HOMER - Loved Loss

Homer - Loved Loss

6 songs
21:39 minutes
***** ***


Belgian punk rock band Homer just turned eighteen this year. Back in the early days their vocalist founded Funtime Records to have an outlet to release his bandís first record, and since then his label has become one of the most renowned Belgian punk labels. The last few years Funtime only released a couple of albums, but in the end quality matters more than quantity.

Itís been three years since the last Homer album The Politics Of Make Believe, so maybe the six song EP Loved Loss seems like not very much, yet again it must be said that the quartet has really topped itself with their new record. Hindsight gives the band wisdom, and this time itís obvious that Homer wants to be more than just punk rock or hardcore. Instead there is a strong hint of rockíníroll, and occasionally even stranger things happen.

The opener Thereís More To Life Than This is a hard rocking punk rock song with lots of catchy melodies. There is a shadow of Refused permeating the overall sound, but Homer are experienced enough to pull off their own thing. The following Push The Button is slightly heavier but once again trumps with unforgettable vocal melodies. Singer Johan may look like a bearded wild man, but he can sing cleanly just as well as scream. Indifference adds even more aggression, tipping the balance towards the hardcore side, and while this is a good track, itís still the least good one on the EP.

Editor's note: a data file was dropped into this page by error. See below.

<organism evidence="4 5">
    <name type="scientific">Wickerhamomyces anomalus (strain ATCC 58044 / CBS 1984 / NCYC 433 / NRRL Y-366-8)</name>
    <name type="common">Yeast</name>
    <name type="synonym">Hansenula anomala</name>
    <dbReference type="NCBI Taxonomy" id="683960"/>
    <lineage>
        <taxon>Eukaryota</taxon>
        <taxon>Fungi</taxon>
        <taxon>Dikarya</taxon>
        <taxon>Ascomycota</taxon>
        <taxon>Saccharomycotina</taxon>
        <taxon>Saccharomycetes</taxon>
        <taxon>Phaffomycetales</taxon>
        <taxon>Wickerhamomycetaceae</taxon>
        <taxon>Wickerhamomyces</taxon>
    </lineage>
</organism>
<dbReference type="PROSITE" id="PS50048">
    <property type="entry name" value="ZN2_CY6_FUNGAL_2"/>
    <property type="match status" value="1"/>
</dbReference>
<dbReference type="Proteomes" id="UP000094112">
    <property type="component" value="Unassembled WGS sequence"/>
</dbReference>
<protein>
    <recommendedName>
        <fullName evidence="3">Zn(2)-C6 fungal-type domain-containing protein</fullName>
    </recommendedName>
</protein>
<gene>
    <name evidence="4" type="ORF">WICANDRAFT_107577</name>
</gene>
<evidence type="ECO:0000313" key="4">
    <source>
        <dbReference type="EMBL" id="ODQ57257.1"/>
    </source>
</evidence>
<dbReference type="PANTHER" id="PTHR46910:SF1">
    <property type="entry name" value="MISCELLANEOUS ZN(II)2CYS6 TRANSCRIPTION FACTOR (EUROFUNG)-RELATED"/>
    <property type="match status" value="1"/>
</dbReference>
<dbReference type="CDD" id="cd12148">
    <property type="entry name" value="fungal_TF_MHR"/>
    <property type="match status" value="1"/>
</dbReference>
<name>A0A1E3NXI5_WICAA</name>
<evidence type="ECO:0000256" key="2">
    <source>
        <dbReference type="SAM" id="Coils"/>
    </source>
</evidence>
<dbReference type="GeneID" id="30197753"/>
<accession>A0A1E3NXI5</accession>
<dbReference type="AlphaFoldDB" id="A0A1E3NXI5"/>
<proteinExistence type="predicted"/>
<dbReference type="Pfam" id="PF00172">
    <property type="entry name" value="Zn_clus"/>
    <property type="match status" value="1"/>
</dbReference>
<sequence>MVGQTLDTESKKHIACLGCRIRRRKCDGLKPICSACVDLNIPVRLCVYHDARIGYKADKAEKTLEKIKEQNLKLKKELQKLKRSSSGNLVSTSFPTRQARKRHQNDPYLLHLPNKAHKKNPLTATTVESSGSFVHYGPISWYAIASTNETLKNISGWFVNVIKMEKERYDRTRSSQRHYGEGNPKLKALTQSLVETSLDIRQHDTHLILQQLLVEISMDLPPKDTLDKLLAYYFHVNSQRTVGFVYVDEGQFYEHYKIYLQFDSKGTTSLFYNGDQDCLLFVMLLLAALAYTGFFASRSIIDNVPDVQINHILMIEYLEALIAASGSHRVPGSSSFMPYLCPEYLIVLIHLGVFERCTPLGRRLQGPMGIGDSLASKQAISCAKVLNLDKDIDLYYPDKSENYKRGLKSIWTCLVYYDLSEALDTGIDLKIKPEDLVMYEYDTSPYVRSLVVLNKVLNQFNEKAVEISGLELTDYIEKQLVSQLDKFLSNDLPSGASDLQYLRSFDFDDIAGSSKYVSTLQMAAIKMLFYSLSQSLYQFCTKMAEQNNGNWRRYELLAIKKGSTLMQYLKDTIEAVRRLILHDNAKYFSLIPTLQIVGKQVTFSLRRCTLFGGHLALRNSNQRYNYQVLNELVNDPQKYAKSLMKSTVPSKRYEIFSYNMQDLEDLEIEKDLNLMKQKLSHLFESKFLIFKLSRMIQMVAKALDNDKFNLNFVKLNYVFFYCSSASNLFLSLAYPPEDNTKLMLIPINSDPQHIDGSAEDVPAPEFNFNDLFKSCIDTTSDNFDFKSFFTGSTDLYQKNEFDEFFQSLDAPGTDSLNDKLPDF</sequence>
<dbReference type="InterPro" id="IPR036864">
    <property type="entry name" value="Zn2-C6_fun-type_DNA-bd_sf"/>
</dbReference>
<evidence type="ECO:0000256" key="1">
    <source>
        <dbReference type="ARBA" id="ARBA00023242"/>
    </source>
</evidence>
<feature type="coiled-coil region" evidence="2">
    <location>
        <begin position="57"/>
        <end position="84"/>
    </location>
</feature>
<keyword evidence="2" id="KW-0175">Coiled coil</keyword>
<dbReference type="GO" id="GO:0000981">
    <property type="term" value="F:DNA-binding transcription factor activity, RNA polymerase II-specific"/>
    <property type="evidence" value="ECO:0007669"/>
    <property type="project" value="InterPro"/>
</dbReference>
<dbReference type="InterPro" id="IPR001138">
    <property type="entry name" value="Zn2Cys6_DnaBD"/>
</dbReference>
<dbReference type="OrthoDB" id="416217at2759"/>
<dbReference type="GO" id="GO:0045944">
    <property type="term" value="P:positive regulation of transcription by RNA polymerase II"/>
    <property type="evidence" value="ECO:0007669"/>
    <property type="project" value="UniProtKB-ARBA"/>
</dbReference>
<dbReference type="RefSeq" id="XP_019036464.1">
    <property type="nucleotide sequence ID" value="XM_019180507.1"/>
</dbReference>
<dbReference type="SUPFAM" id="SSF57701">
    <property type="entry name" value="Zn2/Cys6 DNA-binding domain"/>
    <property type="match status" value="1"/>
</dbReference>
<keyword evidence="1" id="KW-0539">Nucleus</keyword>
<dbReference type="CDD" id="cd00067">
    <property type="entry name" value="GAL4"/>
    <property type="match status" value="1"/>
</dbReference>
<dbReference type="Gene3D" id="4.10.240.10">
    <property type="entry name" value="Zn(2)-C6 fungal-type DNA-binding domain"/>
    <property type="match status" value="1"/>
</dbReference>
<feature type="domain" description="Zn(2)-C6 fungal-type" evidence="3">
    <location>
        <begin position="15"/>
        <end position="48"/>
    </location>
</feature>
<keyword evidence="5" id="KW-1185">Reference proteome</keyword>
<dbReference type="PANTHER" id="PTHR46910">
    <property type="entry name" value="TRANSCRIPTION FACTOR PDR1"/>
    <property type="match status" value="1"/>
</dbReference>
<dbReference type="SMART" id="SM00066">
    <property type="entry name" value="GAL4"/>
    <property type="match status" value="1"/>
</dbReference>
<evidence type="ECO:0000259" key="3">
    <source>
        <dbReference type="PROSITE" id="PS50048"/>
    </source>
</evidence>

Itís the second half that truly pays off. Drown The Sorrow is another hardcore / melodic punk hybrid, not unlike the first two songs on the EP, and all three of them take their charm from their concise approach that takes no prisoners. The six minute long title track is quite unusual for a punk band. Itís obvious that the guys have come up with many different parts to make this quite the dramatic piece of music. At times there are even psychedelic moments that reminded me of The Cult. Coincident or not, it is a great rock song. The concluding Death Is A Threat sees the band in a very unusual ultraviolent way. Normally this wouldnít work so well, but this stranger little track comes with such strange guitar chords that it feels like Voivod playing a hardcore song. Unexpected but a great conclusion to an otherwise also excellent EP.

Homer have shown that despite having an adult age of eighteen years now, they still sound fresh, and possibly even better and more focused than in the past. I am looking forward to their next eighteen years of hard hitting melodic punk rock.

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